Final Thoughts

Final Thoughts

Written by John Packard

About a week ago, one of my long-time readers sent me an email asking me to tell my readers what I really think about things. That has always been the intention of my Final Thoughts segment.  This is the area where I voice my opinions on subjects and entertain comments from my readers. I hope tonight’s Final Thoughts provides some feed for around the water fountain or inner office discussions and debates.

There were just too many “Breaking News” articles today.  By the end of the day the market was in a tizzy and my phone wouldn’t stop ringing (the phone part is good news – I like to both talk and listen).

Everybody wants to be the first to announce the new buyer of ThyssenKrupp Steel Americas. Something tells me it will be ThyssenKrupp AG that makes the announcement – and that won’t be done until they have finalized the deal. We can speculate and discuss rumors until we are blue in the face but, until ThyssenKrupp AG says the deal is signed then we should hold back on pushing panic buttons.

The fat lady has been warming up in the wings for the past six months on this one…and no, U.S. Steel did not announce a deal in their conference call this afternoon.

Now to the meat of the breaking news article (discussed in our first article above) released by SBB/Platts earlier today.

I am flabbergasted that a mill executive would forward a memorandum which was under consideration – nothing more than a draft of an idea which evidently was not ready for prime time (their own sales staff and their own customers) but was good enough to go to an industry periodical.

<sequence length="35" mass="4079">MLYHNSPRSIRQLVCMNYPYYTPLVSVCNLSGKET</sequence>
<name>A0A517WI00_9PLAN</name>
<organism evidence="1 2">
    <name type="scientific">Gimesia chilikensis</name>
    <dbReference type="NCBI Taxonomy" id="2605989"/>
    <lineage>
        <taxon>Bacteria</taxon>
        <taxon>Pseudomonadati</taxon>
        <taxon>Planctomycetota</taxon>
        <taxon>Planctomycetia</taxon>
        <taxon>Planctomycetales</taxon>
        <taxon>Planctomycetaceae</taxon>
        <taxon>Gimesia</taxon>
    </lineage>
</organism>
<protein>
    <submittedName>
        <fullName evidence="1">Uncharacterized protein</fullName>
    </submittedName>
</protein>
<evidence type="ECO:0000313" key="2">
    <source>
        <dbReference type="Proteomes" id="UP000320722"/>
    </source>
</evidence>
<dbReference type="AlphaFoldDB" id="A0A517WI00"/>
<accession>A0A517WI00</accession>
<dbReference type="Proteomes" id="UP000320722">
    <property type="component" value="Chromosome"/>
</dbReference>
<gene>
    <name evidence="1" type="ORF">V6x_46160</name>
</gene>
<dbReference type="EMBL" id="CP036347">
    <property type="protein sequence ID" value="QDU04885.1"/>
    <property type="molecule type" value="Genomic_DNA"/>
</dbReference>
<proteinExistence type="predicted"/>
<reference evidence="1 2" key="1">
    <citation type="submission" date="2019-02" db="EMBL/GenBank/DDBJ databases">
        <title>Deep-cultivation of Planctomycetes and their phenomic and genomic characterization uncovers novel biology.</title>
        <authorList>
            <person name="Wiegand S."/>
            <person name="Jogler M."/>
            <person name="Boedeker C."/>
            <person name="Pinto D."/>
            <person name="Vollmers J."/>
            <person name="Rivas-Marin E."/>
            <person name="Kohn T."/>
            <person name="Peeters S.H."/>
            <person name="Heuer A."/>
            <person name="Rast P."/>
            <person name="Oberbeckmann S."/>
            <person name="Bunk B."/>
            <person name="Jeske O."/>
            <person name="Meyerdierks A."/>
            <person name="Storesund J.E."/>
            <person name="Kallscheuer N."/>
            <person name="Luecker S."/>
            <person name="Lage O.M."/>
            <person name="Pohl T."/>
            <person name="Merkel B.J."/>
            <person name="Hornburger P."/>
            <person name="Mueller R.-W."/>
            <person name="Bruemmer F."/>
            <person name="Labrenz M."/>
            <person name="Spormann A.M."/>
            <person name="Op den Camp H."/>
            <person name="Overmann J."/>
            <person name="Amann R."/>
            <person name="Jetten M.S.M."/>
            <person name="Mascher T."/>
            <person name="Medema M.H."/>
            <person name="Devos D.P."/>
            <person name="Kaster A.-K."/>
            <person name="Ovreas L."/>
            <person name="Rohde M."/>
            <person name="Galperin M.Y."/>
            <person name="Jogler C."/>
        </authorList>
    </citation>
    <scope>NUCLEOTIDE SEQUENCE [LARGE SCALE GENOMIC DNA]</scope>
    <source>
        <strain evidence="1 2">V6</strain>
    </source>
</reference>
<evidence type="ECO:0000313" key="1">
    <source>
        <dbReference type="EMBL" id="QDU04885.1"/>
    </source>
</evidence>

Not just any periodical – but Platts – the organization being considered by a number of mills as an acceptable alternative to CRU when it comes to 2014 contract base pricing and market adjustments.

In my opinion, the purpose behind this “non-memorandum” was a not so subtle effort to influence  negotiations on 2014 contracts and an attempt to create a situation which could possibly influence both spot and contract prices.

I have been sitting here for most of the day thinking what would SMU have done – what would I have done – had the memo been given to me rather than one of my competitors?

Ethics has been a core concern of mine throughout my years in the business. Is it ethical for a mill to float a hypothetical adjustment to their negotiating strategy to the media in order to see if they can move the market in a way which benefits their company?

Wouldn’t the mill have been better served by allowing an interview with the executive who could then present the mill’s views and reasoning in a fair exchange with the media?

For that matter – wouldn’t the mill have been better served to discuss the issue with their sales team and their customers and then watch and wait for the market to play out and have prices settle where business is fair and reasonable for both parties?

I don’t know which mill executive is responsible. The industry is asking was this “non-memo” somehow related to the new management at a couple of mills?  Or, is this the old guard coming up with a new bag of tricks?

I would really like to hear what you think on the subject.  I can be reached at:

As always – your opinions and business are both truly appreciated.

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